ART-106 History of Graphic Design - ?· Department of Visual Art . ART-106 History of Graphic Design . ... Art Nouveau, The Bauhaus, The ... Meggs' History of Graphic Design, ...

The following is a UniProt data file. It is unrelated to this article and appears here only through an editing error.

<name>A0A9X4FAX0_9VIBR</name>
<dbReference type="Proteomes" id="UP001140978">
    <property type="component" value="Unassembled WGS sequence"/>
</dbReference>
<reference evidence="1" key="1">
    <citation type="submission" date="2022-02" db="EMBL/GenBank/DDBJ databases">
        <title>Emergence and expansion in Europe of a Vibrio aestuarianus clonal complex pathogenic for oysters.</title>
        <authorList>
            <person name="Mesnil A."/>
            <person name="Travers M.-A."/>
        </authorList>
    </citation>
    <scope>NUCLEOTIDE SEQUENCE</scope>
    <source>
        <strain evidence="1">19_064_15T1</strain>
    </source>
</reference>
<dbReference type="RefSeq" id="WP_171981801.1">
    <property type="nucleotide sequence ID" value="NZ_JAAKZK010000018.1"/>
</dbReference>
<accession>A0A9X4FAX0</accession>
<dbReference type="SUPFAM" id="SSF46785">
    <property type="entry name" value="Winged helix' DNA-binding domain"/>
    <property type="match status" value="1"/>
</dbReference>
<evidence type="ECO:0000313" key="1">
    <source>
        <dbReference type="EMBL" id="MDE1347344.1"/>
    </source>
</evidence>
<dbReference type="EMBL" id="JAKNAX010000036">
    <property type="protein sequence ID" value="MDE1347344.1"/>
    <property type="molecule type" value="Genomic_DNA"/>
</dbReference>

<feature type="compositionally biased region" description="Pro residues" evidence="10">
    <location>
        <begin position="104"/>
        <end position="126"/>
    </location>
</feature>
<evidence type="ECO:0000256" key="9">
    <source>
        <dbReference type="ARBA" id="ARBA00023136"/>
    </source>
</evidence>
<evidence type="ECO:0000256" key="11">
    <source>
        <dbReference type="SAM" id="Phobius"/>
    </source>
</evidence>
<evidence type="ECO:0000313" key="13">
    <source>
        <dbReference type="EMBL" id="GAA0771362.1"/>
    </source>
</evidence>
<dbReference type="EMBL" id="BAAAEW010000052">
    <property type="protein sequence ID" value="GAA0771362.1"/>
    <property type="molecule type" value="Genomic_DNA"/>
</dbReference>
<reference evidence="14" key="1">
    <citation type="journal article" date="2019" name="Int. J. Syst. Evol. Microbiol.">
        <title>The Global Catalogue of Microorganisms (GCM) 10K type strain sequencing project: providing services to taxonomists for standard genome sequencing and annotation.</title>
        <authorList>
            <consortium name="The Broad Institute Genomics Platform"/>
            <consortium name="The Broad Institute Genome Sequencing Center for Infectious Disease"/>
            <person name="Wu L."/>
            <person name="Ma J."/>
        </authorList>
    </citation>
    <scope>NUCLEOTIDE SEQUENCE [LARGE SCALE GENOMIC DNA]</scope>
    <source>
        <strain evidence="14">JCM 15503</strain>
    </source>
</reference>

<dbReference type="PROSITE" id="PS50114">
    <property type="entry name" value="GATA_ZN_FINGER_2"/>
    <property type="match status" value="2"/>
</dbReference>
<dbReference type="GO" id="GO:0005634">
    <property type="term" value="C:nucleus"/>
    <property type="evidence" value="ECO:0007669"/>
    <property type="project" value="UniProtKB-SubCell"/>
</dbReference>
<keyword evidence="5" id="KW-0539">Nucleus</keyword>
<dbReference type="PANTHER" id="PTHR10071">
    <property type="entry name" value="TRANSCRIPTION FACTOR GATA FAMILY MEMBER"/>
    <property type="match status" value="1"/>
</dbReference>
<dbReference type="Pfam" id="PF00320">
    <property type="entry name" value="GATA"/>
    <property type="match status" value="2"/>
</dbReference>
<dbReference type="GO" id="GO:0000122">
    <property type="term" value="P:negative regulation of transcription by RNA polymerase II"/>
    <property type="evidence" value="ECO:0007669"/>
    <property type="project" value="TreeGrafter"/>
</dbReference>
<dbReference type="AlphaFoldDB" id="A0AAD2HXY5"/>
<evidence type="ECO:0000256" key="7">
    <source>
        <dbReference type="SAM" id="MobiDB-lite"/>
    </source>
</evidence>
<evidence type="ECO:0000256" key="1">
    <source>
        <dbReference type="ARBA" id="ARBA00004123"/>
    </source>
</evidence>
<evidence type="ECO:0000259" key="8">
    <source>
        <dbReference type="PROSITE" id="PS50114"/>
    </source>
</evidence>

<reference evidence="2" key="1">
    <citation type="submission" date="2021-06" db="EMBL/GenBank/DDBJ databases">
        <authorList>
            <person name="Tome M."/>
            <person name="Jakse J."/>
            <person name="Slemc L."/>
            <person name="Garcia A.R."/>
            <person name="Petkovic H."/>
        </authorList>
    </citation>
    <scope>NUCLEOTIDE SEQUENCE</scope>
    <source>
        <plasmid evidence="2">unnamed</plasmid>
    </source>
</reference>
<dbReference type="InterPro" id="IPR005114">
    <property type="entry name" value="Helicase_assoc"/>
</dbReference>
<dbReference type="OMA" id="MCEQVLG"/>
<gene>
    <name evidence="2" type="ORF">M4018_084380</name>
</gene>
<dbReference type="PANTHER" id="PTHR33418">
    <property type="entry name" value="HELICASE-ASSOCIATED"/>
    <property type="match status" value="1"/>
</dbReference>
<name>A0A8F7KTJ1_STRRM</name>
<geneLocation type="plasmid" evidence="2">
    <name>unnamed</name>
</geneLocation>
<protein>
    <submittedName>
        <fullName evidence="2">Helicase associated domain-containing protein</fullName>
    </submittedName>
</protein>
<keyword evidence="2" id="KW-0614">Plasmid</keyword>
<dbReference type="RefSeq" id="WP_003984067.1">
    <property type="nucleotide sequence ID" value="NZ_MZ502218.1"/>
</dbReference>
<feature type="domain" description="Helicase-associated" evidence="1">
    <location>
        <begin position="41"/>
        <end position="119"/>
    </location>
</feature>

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<ul><li><p> Bergen Community College </p><p>Division of Humanities Department of Visual Art </p><p> ART-106 History of Graphic Design </p><p> Date of Most Recent Syllabus Revision:______________________________ Course Typically Offered: Fall____ Spring____ Summer____ Every Semester_X_ Other_________________ Syllabus last reviewed by: BCC General Education Committee ____ Date:____________ (Most courses need review Ad Hoc Committee on Learning Assessment ____ Date:____________ by only one of the following) Curriculum Committee: ____ Date:____________ A syllabus for this course must include as much of the following information as is applicable. Basic Information About Course and Instructor Semester and Year: Course and Section Number: [e.g., ANT-101-001] Meeting Times and Locations: Instructor: Office Location: Phone: Departmental Secretary: [optional] Office Hours: Email Address: Course Description ART-106 The History of Graphic Design covers the history of communication from its origins through the industrial revolution, the invention of the printing press, major European and Asian movements, contemporary graphic design, and advertising. Computer and Internet-driven influences are addressed. This course acquaints students who are considering the graphic design field as to the depth, influence, and impact of graphic design on culture and vice versa. 3 credits Contact hours: 3 hours/week Prerequisites: none Co-requisites: none Required course for Graphic Design AAS </p><p> Student learning objectives: As a result of meeting the requirements of this course students will be able to: demonstrate a historical knowledge of Graphic Design define major movements in Graphic Design explain the relationship between Graphic Design and culture analyze basic elements of Graphic Design compare and contrast Graphic Design projects </p><p> Means of Assessment examinations student presentations in class short essays class participation and discussions </p></li><li><p> Course Content Each week there will be a lecture on pivotal movements in the history of graphic design. Key examples will be discussed regarding their impact on culture, reasons for their development and relevance to the evolution of graphic design. Topics will include Arts and Crafts Movement, Art Nouveau, The Bauhaus, The International Typographic Style and others. </p><p> Special Features of the Course (if any) The History of Graphic Design will be taught mainly through lectures prepared with projected images in presentation software. Students will use the textbook, Meggs' History of Graphic Design, research at museums, outside lectures, the library and/or internet resources in order to create presentations. Course Texts and/or Other Study Materials Meggs' History of Graphic Design, 5th Edition Phillip B. Meggs, Alston W. Purvis ISBN: 978-0-470-16873-8 Hardcover 624 pages November 2011 US $85.00 Research, Writing, and/or Examination Requirement(s) Students will be expected to research major graphic design movements and prominent designers in order to create presentations and lead class discussions. Presentations should be a minimum of 10 minutes long. Short written essays will be incorporated into tests. Discussions will be based on contemporary topics in graphic design. </p><p> Grading Policy A student's final grade for the course is based primarily on his or her performance on the required work for the course and on his or her overall mastery of the material covered in the course. A student's class participation will also be evaluated, and the grade thereon will be used as a factor in determining the student's final grade for the course; but a class participation grade will count for no more than twenty percent (20%) of the final grade. Grades follow these criteria: A = Student whose work and work ethics display exceptional effort and care B/B+ = Student displays good work ethic, completes assignments with thought and care C/C+ = Average work and average effort D = Student presents below average work and displays little effort in completing assignments F = Student does not complete assignments and/or attend class For final grading purposes: </p><p> Presentation: 20% Class participation: 20% Mid-semester exam: 30% Final exam: 30% </p><p> Late work and make up exams will be allowed at the discretion of the instructor. </p></li><li><p> Attendance Policy </p><p> BCC Attendance Policy: </p><p>All students are expected to attend punctually every scheduled meeting of each course in which they are registered. Attendance and lateness policies and sanctions are to be determined by the instructor for each section of each course. These will be established in writing on the individual course outline. Attendance will be kept by the instructor for administrative and counseling purposes. Attendance will be taken during each class period. Success is dependent upon the student's participation in the discussions and interaction with other students. Skill and knowledge is acquired as much by doing and participating as it is by reading and responding. This cannot occur if a student is not in class. Therefore, three unexcused absences will result in the lowering of a full letter grade at the end of the semester. Late arrivals and early departures will be noted and count as a half of an absence. Frequent absence and/or tardiness will result in the failure of the course. </p><p> Other College, Divisional, and/or Departmental Policy Statements [optional but recommended] none Student and Faculty Support Services [optional but recommended] </p><p>Student and Faculty Support Services </p><p>The Distance Learning Office for any problems you may have accessing your online courses </p><p> Room C-334 </p><p> 201-612-5581 psimms@bergen.edu </p><p>Smarthinking Tutorial Service </p><p> On Line at: </p><p> www.bergen.edu/library/learning/tutor/smart/index.asp </p><p>The Tutoring Center </p><p> Room L-125 </p><p> 201-447-7908 </p><p>The Writing Center </p><p> Room L-125 </p><p> 201-447-7908 </p><p>The Online </p></li><li><p>Writing Lab (OWL) </p><p>On Line at: www.bergen.edu/owl </p><p>The Office of Specialized Services (for Students with Disabilities) </p><p> Room S-131 </p><p> 201-612-5270 www.bergen.edu/oss </p><p>The Sidney Silverman Library Reference Desk </p><p> Room L-226 </p><p> 201-447-7436 </p><p> The Bergen Community College Food Pantry is available to meet the urgent needs of members of our campus community. The Food Pantry provides non-perishable food items, toiletries, and additional support services in an environment that emphasizes discretion and confidentiality. Anyone needing assistance is encouraged to visit HS-100 (Office of Health Services)Monday through Thursday from 9am-4pm and on Fridays from 9am-3pm. Donations will also be accepted at HS-100. Please call 201-447-9257 for more information. </p><p> Include a Course Outline and Calendar Week Date(s) Topic/Activity Assignments/Events </p><p>1 Prologue to Graphic Design: The invention of writing, alphabets, Asian contributions, Illuminated manuscripts </p><p>Read Part 1: Prologue to Graphic Design </p><p>2 A Graphic Renaissance: Printing Comes to Europe </p><p>Read Part 2: A Graphic Renaissance </p><p>3 Test on Parts 1 and 2 4 The Bridge to the 20th Century: </p><p>Graphic Design and the Industrial Revolution </p><p>Read Part 3: The Bridge to the 20th Century </p><p>5 The Arts and Crafts Movement 6 Art Nouveau 7 The Genesis of 20th Century Design Mid Semester Presentations </p><p>Due 8 The Modernist Era: The Influence of </p><p>Modern Art Read Part 4: The Modernist Era </p><p>9 Pictorial Modernism 10 The Bauhaus and The New </p><p>Typography </p><p>11 The Modern Movement in America 12 The Age of Information: The </p><p>International Typographic Style Read Part 5: The Age of Information </p><p>13 The New York School 14 Corporate Identity 15 Postmodern Design and the Digital </p><p>Revolution Final Test on Parts 3,4, and 5 </p></li><li><p>Note to Students: This Course Outline and Calendar is tentative and subject to change, depending upon the progress of the class. </p></li></ul>